I’ve spent many of my 15,840+ days on this earth having no clue what to do, making mistakes, and learning as I go.
As a teenager, I muddled my way through each day, trying to figure out who in the world I was. (Thank you, God, that I never have to be a seventh grader again.)
I began college with vigor, only to be met with the shocking realization that as a young adult, I needed to claim my own faith, keep up with my own laundry, study my heart out, and make my own doctor appointments.
When I first got married, I excitedly poured my heart into making a home, while serving my new husband many burnt grilled cheese sandwiches and underdone, doughy pancakes.
When our oldest son was born, I found myself totally in love with my newborn who quickly turned into a toddler. But I wore a “deer in the headlights” look for much of the time. Changing a diaper was easy enough, but where was the handbook on how to properly get a stubborn three year old to obey without having a melt-down in the middle of aisle nine? (Take your pick on who was having the melt-down…me or the three year old.)
In a few short years, three more baby boys were added to our family. I now had to learn to manage sibling squabbles, synchronize nap schedules, and deal with having too few hands to keep up with active little boys who didn’t care to sit quietly in a church pew.
There were wiggly teeth and ER visits for stitches. There were illnesses. There was death. There was pain and grieving. There were job changes. There was confusion. There were new adventures. There was more blessing than we could have ever dreamed or imagined.
And now? Now there are teenagers and preteens and a closet full of soccer cleats, work gloves, and basketballs. There are savings accounts, algebra lessons, odd jobs, hobbies, overloaded schedules, learner’s permits, and cute girls. Right around the corner there will be transcripts, scholarship applications, senior pictures, and ACT scores.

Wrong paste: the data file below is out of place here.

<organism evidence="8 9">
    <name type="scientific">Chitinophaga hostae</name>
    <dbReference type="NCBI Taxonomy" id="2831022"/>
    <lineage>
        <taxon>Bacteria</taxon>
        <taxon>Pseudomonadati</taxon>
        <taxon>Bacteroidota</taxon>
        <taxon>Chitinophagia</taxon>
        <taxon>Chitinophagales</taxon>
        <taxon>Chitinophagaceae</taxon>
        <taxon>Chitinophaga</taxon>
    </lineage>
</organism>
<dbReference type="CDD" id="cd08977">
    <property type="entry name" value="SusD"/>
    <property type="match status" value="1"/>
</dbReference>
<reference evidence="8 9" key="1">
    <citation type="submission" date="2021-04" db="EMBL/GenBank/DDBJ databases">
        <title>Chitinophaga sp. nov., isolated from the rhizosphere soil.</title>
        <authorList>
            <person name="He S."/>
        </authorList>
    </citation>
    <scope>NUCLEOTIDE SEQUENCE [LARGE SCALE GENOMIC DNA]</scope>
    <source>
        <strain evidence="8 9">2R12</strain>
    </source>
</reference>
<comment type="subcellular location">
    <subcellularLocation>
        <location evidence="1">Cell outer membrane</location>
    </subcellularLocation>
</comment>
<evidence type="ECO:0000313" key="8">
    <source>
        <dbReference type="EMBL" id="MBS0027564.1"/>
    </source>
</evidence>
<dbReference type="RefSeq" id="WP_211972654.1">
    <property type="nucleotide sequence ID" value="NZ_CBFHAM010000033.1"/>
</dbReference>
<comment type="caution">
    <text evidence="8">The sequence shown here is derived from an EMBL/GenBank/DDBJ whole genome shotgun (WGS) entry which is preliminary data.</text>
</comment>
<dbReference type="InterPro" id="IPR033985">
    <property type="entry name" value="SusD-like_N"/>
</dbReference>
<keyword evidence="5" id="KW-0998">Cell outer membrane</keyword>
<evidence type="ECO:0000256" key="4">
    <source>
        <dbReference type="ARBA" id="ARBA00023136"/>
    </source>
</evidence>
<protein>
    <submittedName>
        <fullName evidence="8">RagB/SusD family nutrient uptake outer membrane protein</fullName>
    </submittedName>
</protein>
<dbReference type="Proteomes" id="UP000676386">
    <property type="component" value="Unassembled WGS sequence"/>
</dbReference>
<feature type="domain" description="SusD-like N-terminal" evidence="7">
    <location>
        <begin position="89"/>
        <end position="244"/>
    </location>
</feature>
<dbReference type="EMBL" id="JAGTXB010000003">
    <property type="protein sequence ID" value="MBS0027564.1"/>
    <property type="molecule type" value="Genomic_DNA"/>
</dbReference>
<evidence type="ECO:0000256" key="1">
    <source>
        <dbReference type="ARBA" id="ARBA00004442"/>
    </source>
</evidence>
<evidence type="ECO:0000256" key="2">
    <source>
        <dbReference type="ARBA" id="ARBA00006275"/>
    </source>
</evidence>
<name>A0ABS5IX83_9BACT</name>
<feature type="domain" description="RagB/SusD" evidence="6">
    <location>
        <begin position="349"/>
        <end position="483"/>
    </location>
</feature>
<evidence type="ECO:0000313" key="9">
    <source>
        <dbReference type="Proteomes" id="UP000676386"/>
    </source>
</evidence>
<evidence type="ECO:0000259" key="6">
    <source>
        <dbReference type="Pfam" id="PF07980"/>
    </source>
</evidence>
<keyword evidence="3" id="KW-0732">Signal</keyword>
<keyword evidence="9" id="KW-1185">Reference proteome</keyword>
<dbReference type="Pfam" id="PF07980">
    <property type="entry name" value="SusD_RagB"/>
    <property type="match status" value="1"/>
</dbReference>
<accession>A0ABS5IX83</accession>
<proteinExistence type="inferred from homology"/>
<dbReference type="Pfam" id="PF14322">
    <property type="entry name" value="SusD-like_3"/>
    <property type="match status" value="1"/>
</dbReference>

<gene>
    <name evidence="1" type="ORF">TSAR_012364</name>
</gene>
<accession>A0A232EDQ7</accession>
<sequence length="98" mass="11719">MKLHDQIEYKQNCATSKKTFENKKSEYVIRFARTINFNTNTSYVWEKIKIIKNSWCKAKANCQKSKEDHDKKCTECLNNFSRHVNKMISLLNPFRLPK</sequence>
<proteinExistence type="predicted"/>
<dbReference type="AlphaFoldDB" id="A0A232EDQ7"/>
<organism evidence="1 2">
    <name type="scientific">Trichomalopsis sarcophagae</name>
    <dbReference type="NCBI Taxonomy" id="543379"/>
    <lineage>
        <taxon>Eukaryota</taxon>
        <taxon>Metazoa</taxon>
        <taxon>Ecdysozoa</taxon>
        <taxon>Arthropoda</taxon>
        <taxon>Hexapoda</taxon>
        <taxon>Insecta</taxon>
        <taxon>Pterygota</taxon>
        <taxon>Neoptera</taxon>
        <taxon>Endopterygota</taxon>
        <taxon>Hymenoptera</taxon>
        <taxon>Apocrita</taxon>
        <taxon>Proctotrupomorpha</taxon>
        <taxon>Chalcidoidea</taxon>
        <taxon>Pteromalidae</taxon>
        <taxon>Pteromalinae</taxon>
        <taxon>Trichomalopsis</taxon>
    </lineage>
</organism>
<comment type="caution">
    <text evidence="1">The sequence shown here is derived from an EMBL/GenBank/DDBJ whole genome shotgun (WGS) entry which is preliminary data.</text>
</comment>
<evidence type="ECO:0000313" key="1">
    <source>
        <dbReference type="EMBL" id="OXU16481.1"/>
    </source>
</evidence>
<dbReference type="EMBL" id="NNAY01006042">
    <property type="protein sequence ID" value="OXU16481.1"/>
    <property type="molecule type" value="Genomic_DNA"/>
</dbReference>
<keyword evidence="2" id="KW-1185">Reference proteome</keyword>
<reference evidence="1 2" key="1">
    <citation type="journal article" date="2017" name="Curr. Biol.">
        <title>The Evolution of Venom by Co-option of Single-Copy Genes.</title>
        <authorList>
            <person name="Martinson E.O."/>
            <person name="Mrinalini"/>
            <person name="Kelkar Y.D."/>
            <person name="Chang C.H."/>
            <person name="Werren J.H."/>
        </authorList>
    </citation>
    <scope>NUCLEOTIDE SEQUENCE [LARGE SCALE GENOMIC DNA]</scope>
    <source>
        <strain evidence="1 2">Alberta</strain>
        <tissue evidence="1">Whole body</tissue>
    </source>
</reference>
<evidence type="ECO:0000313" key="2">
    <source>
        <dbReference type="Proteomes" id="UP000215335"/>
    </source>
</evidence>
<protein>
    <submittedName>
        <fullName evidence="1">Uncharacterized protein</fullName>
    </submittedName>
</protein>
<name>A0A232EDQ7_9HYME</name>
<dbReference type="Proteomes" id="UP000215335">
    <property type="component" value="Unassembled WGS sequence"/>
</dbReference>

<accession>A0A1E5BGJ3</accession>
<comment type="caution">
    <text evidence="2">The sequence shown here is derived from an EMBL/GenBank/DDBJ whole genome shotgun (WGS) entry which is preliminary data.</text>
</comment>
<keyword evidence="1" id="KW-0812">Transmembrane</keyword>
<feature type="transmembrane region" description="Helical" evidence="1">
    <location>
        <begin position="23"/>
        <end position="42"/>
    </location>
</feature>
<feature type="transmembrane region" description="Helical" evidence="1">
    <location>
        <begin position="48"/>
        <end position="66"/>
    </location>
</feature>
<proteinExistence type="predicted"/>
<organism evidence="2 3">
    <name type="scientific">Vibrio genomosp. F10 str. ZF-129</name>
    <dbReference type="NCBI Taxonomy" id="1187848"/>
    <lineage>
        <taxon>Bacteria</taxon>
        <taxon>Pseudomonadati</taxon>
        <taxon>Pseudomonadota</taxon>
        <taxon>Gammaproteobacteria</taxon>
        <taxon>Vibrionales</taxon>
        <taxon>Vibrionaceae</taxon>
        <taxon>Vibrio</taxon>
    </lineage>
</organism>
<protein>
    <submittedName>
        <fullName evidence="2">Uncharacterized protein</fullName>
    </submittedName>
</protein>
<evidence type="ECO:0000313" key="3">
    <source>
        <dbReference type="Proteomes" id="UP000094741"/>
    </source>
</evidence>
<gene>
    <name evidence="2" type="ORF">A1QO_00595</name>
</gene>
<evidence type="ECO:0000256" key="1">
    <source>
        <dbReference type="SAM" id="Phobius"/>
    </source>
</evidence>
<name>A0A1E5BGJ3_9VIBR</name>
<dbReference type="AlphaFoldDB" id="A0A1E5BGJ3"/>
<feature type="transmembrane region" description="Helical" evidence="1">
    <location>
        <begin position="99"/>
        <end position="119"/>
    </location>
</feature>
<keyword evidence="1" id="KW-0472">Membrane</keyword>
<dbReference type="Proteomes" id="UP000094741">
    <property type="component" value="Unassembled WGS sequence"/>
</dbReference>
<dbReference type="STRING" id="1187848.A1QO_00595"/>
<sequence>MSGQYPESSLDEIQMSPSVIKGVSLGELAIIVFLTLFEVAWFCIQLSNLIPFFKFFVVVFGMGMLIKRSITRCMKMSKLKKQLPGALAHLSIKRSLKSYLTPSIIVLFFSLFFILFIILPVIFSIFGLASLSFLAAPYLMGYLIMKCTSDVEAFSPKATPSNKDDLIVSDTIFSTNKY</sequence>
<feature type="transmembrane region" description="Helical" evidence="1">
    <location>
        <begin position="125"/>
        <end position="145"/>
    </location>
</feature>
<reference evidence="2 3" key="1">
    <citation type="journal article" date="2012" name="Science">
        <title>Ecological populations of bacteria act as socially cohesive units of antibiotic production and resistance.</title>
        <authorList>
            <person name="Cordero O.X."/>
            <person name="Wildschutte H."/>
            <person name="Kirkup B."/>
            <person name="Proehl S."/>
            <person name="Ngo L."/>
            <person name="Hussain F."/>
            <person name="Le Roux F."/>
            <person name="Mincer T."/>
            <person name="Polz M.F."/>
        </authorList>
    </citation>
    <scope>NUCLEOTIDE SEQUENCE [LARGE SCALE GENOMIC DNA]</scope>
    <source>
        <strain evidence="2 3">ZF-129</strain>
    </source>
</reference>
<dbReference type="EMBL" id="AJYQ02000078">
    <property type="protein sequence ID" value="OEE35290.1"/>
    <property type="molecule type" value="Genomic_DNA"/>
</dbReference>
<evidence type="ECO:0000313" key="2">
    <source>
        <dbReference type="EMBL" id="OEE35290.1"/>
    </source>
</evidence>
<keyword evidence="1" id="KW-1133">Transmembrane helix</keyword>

Somehow I did make it through those uncertain baby and preschool years. This gives me hope that somehow, I will also make it through these deep voice changing, independent, cut-the-apron-string years too, even though I often feel utterly incompetent.
As unprepared as I sometimes feel, I take comfort knowing that I’ve never had to do any of this alone. Obviously God has been my ultimate guide, and Matt is a solid rock of a teammate. But what I’ve appreciated more than words can express are the women God has put in my life to walk me through each stage. Women who have “been there, done that”. Women who care. Women who don’t mind that I ask thirteen to three hundred questions. Women who love me for who I am and empower me to be what God has called me to be.
I’m not alone. And neither are you. There’s nothing new under the sun, and nothing you or I are going through hasn’t already been dealt with by someone else. Thank you, God, for wise mentors and for friends who offer encouragement.
Now if I can just refrain from purposely giving my boys bad hair cuts in an effort to ward off the cute girls. I kid. (I think.)
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